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Good Bosses Are Hard to Find: Here's How

Good Bosses Are Hard to Find: Here's How

Everyone wants to work for a "good boss." How do you know when you are in the presence of one?

The first is to define the term "good boss." And the second is to ask the right questions to confirm that this person indeed meets your definition.

Here is my definition of a "good" boss: power and decency.

Actual Power is defined as the ability to make things happen. The person is in the right place in the organizational hierarchy. The person has budgetary discretion. Potential Power is defined as
someone who is perceived as on a fast track to get Actual Power. In other words, a rising star.

Hitch your wagon to powerful boss' star and you move up as the boss moves up. Work for a boss whose career has plateaued or is perceived as a setting star and you will be chagrined to find out that your mother's advice to you as an adolescent was correct: You are known by the company you keep.

Questions to Ask

How can you find out if a potential boss has Actual or Potential Power? Ask people who work in the company the following question: "Name the three most powerful people in this company (section) and why are they powerful." Does your potential boss' name come up? Go to and see if you can track down former employees. Ask them the same question.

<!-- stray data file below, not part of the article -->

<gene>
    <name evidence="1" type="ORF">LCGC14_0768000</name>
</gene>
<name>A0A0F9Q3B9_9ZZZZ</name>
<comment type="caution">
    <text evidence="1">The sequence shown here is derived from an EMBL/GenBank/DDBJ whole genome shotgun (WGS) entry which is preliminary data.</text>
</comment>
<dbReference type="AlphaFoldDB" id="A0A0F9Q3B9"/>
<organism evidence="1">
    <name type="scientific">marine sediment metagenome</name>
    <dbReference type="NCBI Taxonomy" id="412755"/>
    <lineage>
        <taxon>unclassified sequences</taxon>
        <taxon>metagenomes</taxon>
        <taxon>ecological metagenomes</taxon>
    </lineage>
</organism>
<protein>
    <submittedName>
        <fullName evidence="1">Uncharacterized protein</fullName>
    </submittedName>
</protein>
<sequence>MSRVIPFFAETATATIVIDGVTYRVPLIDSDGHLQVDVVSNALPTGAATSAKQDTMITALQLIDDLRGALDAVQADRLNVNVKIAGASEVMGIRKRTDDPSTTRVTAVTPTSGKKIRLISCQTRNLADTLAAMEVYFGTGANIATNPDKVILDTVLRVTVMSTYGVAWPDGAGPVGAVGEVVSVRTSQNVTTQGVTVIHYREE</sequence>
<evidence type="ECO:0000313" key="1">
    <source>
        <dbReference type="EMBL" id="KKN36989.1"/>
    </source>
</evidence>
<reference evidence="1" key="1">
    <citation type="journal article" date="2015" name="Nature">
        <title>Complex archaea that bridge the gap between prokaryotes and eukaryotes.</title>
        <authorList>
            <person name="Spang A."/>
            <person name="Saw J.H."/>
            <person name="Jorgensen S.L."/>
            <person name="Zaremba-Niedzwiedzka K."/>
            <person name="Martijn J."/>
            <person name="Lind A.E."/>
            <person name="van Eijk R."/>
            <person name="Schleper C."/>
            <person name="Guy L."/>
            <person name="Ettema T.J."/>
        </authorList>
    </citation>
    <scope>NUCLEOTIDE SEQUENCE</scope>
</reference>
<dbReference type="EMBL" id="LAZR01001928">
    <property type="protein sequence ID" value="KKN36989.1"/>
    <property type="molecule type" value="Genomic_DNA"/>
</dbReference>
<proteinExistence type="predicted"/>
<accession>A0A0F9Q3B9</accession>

Decency is defined as someone who is guided by moral or ethical standards. Few of us get to meet saints in our lives. We all compromise. But a decent boss compromises those standards with great internal pain.

Wouldn't you rather work for a decent boss?

Questions to Ask

When sitting with a prospective boss, ask, "If I spoke with your direct reports what would they say about you?"

You hope the prospective boss will smile and say, "Good question. Why don't you speak with them? I will set it up for you." A positive response like that is your best guarantee that the person is going to have a decent value system.

But suppose the potential boss says, "I am sure they will say I am firm but fair..." and fails to set up the meetings for you. That's a bad sign.

Suppose the potential boss looks angry and changes the subject. You probably lost out on an opportunity to work under a boss that you would not want to work for.

I Want to Work for a "Good" Boss

We all want to work for good bosses.

Good bosses are hard to find. And they are worth searching for.

Never quit a job to work for a boss who fails to meet our definition: Your reputation will be determined by what you do and who you do it for.

Laurence J. Stybel, Ed.D. is cofounder of Stybel Peabody Lincolnshire and Executive in
Residence at the Sawyer School of Business at Suffolk University. He also is on the Board of Governors of the Institute for Career Certification International, the global body that certifies excellence in career management consultation.

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